Tablature, or TAB for short, is a simple means of notating guitar licks, riffs, chords and scales without having to read musical notes on a staff.
Tablature is laid out in a format of six horizontal lines, each representing a string on the guitar. The top line on a TAB represents the 1st string or high "E" string.
The horizontal line on the bottom of the TAB represents the 6th string or low "E" string.
A TAB diagram is not to be confused with a Chord Diagram, which is designed to show the formation of chords only, and is laid out in a different format. See "Reading Chord Diagrams".
There are numbers on a TAB diagram that represent the "fret" that is to be played. (not the fingering) For example - the number "2" on the vertical line that is the third one down from the top, would indicate that the 2nd fret of the 3rd string is to be played.
TAB diagrams are read from left to right. The first note in the piece is the note on the far left, and the following notes are played sequentially, from there to the right.
Look at the following TAB diagram.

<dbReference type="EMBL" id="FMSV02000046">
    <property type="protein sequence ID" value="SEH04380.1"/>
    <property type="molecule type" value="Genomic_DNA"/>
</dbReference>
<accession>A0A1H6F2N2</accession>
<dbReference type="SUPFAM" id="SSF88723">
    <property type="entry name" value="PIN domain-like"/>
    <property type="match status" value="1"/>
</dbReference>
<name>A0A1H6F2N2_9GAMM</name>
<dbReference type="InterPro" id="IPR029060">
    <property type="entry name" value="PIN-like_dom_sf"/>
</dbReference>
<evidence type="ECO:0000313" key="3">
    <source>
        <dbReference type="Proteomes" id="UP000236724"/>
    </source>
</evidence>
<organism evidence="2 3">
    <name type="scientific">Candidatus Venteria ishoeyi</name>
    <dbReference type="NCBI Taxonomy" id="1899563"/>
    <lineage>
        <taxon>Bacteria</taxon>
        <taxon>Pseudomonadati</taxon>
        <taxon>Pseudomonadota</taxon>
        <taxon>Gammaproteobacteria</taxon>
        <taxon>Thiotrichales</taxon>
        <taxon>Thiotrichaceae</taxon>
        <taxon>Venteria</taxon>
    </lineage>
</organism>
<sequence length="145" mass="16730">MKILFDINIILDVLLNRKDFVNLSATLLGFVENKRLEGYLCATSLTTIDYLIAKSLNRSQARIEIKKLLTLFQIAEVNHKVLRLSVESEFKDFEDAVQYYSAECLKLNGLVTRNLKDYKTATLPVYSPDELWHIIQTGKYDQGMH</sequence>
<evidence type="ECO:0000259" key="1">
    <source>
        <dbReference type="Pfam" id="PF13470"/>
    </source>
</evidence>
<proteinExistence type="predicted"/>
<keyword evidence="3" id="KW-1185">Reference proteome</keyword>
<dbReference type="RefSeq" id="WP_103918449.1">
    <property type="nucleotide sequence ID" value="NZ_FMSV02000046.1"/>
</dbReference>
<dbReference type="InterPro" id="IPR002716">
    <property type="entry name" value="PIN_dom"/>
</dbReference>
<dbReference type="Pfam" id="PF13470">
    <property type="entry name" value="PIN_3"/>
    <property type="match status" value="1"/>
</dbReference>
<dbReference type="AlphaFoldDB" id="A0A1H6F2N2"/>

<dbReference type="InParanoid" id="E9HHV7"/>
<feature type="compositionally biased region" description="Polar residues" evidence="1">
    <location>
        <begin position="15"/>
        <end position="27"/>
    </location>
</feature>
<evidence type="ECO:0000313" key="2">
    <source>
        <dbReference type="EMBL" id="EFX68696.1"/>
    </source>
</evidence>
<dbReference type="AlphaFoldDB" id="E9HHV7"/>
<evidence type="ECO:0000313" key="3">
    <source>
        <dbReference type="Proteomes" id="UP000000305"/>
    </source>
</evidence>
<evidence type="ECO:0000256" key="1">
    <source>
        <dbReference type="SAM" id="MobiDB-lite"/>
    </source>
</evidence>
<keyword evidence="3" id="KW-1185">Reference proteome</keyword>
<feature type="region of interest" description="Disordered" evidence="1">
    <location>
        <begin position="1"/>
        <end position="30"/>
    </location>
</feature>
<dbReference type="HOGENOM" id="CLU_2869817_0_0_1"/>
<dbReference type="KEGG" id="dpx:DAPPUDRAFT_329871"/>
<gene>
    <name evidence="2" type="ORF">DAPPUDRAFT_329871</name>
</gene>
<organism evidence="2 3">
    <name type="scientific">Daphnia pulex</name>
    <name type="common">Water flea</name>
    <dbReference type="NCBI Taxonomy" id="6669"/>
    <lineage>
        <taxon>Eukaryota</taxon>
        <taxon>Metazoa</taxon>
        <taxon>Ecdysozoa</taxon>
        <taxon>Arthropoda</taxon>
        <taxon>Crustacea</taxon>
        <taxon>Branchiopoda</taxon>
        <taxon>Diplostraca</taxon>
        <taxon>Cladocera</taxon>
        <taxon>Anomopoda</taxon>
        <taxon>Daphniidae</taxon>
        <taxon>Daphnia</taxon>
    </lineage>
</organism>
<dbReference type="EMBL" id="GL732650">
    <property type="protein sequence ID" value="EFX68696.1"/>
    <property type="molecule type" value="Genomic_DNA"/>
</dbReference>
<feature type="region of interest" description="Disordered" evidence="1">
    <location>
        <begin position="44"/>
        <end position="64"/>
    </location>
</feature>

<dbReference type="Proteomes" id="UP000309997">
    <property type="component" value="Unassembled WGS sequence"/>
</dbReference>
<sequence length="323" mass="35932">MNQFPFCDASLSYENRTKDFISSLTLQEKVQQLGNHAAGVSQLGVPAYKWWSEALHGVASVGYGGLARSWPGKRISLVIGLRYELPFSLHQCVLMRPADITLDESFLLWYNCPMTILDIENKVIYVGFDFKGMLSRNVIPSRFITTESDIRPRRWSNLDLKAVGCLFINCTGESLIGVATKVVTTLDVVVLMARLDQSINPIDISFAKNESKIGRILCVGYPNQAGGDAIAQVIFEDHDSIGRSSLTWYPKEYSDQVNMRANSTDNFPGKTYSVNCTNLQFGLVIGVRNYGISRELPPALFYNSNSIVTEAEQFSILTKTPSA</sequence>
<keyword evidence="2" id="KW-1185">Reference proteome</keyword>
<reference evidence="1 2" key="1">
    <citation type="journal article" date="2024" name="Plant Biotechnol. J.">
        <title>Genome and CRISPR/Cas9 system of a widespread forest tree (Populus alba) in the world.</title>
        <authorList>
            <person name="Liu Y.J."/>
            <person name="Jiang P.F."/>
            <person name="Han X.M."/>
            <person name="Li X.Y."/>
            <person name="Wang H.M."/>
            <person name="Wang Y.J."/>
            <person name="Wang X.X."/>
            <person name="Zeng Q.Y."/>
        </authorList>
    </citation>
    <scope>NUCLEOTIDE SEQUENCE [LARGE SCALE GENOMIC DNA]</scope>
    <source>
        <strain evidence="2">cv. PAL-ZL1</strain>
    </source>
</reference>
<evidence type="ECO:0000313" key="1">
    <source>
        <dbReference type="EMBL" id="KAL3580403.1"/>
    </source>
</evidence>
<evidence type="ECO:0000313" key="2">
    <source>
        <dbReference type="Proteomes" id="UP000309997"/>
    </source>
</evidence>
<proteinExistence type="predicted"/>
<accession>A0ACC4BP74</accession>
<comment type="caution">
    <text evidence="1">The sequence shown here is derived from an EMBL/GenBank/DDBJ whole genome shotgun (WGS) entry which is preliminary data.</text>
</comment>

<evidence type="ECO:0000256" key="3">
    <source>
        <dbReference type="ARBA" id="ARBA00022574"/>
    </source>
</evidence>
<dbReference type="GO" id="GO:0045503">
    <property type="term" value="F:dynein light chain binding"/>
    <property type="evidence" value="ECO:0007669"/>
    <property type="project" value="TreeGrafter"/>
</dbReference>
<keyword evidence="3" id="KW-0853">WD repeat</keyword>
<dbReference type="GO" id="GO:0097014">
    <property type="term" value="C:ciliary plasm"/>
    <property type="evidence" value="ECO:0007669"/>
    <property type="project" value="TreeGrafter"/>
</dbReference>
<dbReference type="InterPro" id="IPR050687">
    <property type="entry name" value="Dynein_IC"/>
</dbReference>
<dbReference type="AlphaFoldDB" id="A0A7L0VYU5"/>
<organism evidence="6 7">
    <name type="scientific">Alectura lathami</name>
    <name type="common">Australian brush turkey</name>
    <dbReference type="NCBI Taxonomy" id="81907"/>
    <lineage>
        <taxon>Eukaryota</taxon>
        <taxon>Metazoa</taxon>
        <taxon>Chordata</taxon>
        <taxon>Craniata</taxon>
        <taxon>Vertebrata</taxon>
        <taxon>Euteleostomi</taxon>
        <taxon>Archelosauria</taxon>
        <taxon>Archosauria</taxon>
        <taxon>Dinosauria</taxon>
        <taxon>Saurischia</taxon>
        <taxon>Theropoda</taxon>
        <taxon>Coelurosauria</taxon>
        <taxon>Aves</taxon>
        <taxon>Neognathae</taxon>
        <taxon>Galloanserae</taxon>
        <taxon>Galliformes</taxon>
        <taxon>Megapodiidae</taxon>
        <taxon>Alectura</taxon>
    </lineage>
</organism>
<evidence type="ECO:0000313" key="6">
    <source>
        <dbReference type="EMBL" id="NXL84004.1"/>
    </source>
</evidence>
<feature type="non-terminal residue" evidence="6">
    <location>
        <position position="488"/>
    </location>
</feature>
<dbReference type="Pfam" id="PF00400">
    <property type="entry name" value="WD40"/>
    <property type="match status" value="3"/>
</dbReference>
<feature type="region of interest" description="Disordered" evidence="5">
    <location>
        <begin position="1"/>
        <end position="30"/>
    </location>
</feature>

In the first measure of the above TAB, the first note is the open 6th string - followed by the note on the 2nd fret of the 6th string - followed by the note on the 3rd fret of the 6th string. Then the riff moves on to play notes on the 5th string, and finishes the riff back on the 6th string.
The second measure of the above TAB example shows what a chord looks like when notated on TAB. In this example there is also a chord diagram above the TAB.
The third measure of the above TAB example shows which strings on the guitar the vertical lines correspond to.
Now take a look at the next TAB example below.
The first measure above illustrates a descending "E" pentatonic blues scale. In this example, the first note is on the 3rd fret of the 1st string - followed by the note on the open 1st string - followed by the note on the 3rd fret of the 2nd string - followed by the note on the open 2nd string - and so on.
The second measure above illustrates the notation for a "Hammer On", as indicated by an "H" - a "Pull Off", as indicated by a "P" - and a string bend, as indicated by an "up" arrow. The "1/4" next to the arrow indicates the "degree" of the bend. In this case you would do a "quarter" bend on the 3rd fret of the 6th string.
In our lessons course you will see TAB quite a bit and you probably already realize what a great way this is to communicate licks, riffs, chords and scales in "guitar talk" so that any guitarist reading it would understand.
Take a moment to get familiar with TAB notation and please do not hesitate to contact us with any questions!